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Ask Your Weird Animal Questions: Animal Nests Explained

Get cozy for this week’s Ask Your Weird Animal Questions, because it’s all about nesting. “In [Michigan] where I live we have the ruby-throated hummingbird. They use spider webs to make their nests. Does anyone know if they use the webs of specific spiders, or if the spiders travel with them to the nests?”—Ventura Calederon Parada,...

Get cozy for this week’s Ask Your Weird Animal Questions, because it’s all about nesting.

“In [Michigan] where I live we have the ruby-throated hummingbird. They use spider webs to make their nests. Does anyone know if they use the webs of specific spiders, or if the spiders travel with them to the nests?”—Ventura Calederon Parada, via a comment on “A Living Nest?

Hummingbirds make these intricate nests with a base of thistle and dandelion, and then build the walls by lacing spiderweb with plant matter using a figure-eight motion. (See “Photos: World’s Biggest, Strongest Spider Webs Found.”)

A ruby-throated hummingbird in Findlay, Ohio. Photograph by Scott Bechtel, National Geographic Your Shot

“Although the reader’s idea is ingenious, it doesn’t really seem plausible,” James V. Remsen, Jr., curator of birds at Louisiana State University in Baton Rouge, said via email.

For one, it’s not known whether the birds prefer the webs of a specific type of spider.

What’s more, any spider that gets accidentally picked up by a hummingbird would likely end up being a meal, he said. In addition to feeding on nectar, “hummingbirds are voracious insectivores,” he said.

“Can you tell me why a wild rabbit would dig a hole about [half] as long as it is, store dead oleander leaves in it, and then cover it up completely? Even spreading the decorative rocks back where they were originally… Even though we knew right where it was done, we couldn’t see any trace of disturbance.”—Bernice Spurger, Quartzite, Arizona

This enterprising rabbit is likely a mother making a nest.

“Female rabbits often dig a small burrow and line it with leaves and twigs,” Anthony Knight, retired professor of clinical sciences at Colorado State University in Fort Collins, said via email. “I have observed this myself in the past, but not with oleander leaves.”

A photo of bunnies in their nest.
Baby bunnies in a nest. Photograph by Carol Samsel, National Geographic Your Shot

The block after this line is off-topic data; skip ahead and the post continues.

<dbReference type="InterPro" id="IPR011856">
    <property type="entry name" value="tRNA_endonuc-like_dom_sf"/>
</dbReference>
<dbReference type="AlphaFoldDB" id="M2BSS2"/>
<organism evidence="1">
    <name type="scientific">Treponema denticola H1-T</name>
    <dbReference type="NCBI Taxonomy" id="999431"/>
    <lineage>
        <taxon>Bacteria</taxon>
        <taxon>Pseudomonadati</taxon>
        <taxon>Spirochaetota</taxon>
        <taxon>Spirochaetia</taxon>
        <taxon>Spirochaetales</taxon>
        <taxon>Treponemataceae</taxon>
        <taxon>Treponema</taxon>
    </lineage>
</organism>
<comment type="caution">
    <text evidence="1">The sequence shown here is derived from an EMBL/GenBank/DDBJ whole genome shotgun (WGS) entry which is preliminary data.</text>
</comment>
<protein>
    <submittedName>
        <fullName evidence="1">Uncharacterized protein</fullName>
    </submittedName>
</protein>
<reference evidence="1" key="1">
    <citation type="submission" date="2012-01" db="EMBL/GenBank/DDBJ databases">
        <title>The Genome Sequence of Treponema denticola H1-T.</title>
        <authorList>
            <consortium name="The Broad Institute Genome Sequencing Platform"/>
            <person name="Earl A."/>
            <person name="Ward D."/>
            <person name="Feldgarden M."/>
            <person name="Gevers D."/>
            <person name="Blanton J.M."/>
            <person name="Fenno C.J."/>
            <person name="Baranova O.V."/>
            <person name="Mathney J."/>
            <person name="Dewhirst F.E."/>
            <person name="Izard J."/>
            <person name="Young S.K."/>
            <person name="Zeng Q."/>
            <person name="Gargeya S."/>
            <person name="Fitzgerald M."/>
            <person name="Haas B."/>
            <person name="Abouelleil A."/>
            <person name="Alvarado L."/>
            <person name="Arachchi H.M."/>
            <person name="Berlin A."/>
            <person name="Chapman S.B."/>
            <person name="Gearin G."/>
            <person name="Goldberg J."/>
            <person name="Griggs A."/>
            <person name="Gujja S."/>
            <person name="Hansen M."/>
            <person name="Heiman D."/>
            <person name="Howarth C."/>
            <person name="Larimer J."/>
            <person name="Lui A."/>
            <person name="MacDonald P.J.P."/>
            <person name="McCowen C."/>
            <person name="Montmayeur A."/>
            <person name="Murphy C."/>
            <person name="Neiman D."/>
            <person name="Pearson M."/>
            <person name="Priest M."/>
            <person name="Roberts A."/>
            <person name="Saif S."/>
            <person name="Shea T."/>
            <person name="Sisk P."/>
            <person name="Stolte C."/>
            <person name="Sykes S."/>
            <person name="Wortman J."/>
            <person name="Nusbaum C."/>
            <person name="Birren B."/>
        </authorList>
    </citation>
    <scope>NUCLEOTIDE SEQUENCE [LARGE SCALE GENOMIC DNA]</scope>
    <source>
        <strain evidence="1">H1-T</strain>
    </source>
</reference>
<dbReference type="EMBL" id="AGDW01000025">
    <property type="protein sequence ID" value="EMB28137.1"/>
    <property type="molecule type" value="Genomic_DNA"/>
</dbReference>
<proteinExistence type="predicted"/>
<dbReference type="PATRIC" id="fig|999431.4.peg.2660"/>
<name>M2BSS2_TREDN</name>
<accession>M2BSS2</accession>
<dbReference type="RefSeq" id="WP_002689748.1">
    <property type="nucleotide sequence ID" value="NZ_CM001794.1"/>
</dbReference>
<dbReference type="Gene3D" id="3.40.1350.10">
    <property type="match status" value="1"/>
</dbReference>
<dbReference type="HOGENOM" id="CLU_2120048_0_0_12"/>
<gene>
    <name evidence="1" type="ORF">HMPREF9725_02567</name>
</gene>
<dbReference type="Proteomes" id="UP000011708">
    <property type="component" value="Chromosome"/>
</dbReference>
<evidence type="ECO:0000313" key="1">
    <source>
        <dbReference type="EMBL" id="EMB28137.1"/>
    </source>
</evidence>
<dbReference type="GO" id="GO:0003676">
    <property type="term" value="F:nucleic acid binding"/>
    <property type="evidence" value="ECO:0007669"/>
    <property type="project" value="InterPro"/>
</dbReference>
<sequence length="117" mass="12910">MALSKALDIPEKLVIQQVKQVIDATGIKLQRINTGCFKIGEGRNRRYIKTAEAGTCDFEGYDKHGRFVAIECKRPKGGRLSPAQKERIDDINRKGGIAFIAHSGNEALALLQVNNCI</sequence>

Pinau Merlin, an Arizona naturalist, lecturer, and author, said in an email, “Even when the babies are in the nest, the mother covers it over again so it is invisible to predators.” She returns twice a night to nurse her young, Merlin said.

“This may be a young, inexperienced rabbit if she is using oleander leaves,” Merlin said: Oleander is toxic if ingested. Knight added that oleander may have just been in abundance at the time that the rabbit in question made her nest.

“Never seen a crow [nest]. Do they fly [south] for the winter?”—Ninas Cherry, Illinois

According to the Cornell Lab of Ornithology, crows usually hide their nests “in a crotch near the trunk of a tree” or in the upper two-thirds of a tree. Anywhere from 6 to 19 inches (15 to 22 centimeters) in diameter, crow nests are made mostly of medium-size twigs and lined with pine needles, weeds, soft bark, or animal hair. They have a clutch of six to nine eggs. Some crow species migrate, while others stay put.

One last nest you have to see is this hornet’s nest that looks as though it’s grown out of a human face. The photo was posted on Reddit by Cliff Seeger, whose dad made the wooden face sculpture about ten years ago, the Huffington Post reported. It had been in an unopened shed for some time—long enough for the hornets to make an entire resort out of it.

Hornet’s nests, according to Michael F. Potter at the University of Kentucky, are usually attached to a tree, bush, or building; “resemble a large, inverted tear-drop-shaped ball”; and should be removed only by a pest-control professional.

Got a question about the wild and wonderful animal world? Tweet me or leave me a note on Facebook.

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Meet the Author

Liz Langley
Liz Langley is the award-winning author of Crazy Little Thing: Why Love and Sex Drive Us Mad and has written for many publications including Salon, Details and the Huffington Post. Follow her on Twitter @LizLangley and at www.lizlangley.com